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Open to explore online from tomorrow, 29 January 2021, Hauser & Wirth present Los Angeles-based artist Charles Gaines’ first solo exhibition in the UK, featuring a host of new works presented across the gallery’s London spaces. Born in 1944 in Charleston, South Carolina, Gaines began his career as a painter, earning his MFA from the School of Art and Design at the Rochester Institute of Technology in 1967. A seminal figure in the field of Conceptual Art, Gaines’ body of work engages formulas and systems that interrogate relationships between the objective and the subjective realms. Using a generative approach to create series of works in a variety of mediums, he has built a bridge between the early conceptual artists of the 1960s and 70s and subsequent generations. The subject of numerous exhibitions, Gaines’ work is in several prominent public collections and was presented at the Venice Biennale in 2007 and 2015.


The latest phase in the artist’s influential practice comes in the form of Numbers and Faces: Multi-Racial/Ethnic Combinations Series 1, a continuation of the Faces series that Gaines began in 1978. In these new works, Gaines creates an amalgam of faces within one artwork and seeks to interrogate ideas of representation, and more specifically the political and cultural ideas that shape one’s understanding of the concept of multi-racial identity. The artist tells, “I believe that the system of mapping these faces over a series can, itself, become meaningful by being drawn into an analogy with certain concepts of human reproduction such as heredity, genealogy, descent, lineage, genetics, etc., concepts that exist within the same domain. One of the main issues that interests me in working with systems is that, at a certain point, its relationship to any idea is arbitrary.” In preparing for this work, Gaines searched for people who self-identified as multi-racial or multi-ethnic and invited them to be part of the project.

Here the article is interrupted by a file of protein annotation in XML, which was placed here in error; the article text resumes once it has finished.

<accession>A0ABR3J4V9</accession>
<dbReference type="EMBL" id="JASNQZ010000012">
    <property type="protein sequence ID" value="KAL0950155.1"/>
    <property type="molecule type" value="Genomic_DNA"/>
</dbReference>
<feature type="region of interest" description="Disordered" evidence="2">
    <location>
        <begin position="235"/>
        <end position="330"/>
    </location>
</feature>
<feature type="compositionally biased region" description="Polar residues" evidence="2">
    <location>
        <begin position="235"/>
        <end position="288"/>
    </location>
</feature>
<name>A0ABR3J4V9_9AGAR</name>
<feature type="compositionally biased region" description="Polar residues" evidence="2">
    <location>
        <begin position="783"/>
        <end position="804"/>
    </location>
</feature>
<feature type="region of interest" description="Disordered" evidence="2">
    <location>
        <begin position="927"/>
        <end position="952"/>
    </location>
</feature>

Charles Gaines, Numbers and Faces: Multi-Racial/Ethnic Combinations Series 1: Face #13, Ellen Yoshi Tani (Japanese/Swiss), 2020. Photo: Alex Delfanne. Courtesy the artist and Hauser & Wirth.

The concept of identity politics has played a central role within Gaines’ oeuvre. Each face depicted in this new series is assigned two colours: one for the contour lines of the face and the other for the space in between the lines. The faces are sequentially mapped out and overlaid one-by-one. According to Gaines, “When the image is overlaid, the colours of the faces merge in areas and remain unaltered in other areas; over the course of the series the merging of contours produces different patterns and colour effects that dynamically and formally play out a binary relationship; the generalised structure of a face and the differences between faces.” Formal black and white photographs of every successive sitter appear on the back panel of each work.

Charles Gaines, Numbers and Trees: London Series 1, Tree #4, Devonshire Row, 2020. Detail. Photo: Alex Delfanne. Courtesy the artist and Hauser & Wirth.

Elsewhere on view, Numbers and Trees: London Series 1 provides a new format of Gaines’ celebrated Numbers and Trees Plexiglas works, which began in 1986 and continues to evolve. The image of the tree has been central to the artist’s work since the mid-1970s and his methodical examination of their form is continued in the newest iteration. These most recent works are larger in scale than previous counterparts and are inspired by the vast English trees Gaines examined and photographed during a visit to Melbury in Dorset last year.  

Charles Gaines, Numbers and Trees: London Series 1, Tree #6, Fetter Lane, 2020. Photo: Fredrik Nilse. Courtesy the artist and Hauser & Wirth.

Gaines allocates a unique colour and a numbered grid for each London tree documented, reflecting the full form of the tree depicted in the detail photograph on the back panel of the work. Each piece is realised by overlaying the forms of trees one at a time and in progression, following the artist’s systematic sequencing method. Gaines reflects on his process, “As I watch the systems and works evolve, and images being produced, I’m totally reminded that what I’m seeing is not a product of my intention but is a product of a system, and the system has a completely arbitrary relationship with the object that’s being represented.” These works call into question both the objective nature of the trees within them, and the subjective natural and material human actions that surround them.



Charles Gaines: Multiples of Nature, Trees and Faces at Hauser & Wirth London launches online from 29 January – 1 May 2021. In accordance with government guidance, the gallery’s London outposts are temporarily closed until further notice.



Feature image: Charles Gaines in his Los Angeles studio, 2020. © Charles Gaines. Photo: Fredrik Nilse. Courtesy the artist and Hauser & Wirth.

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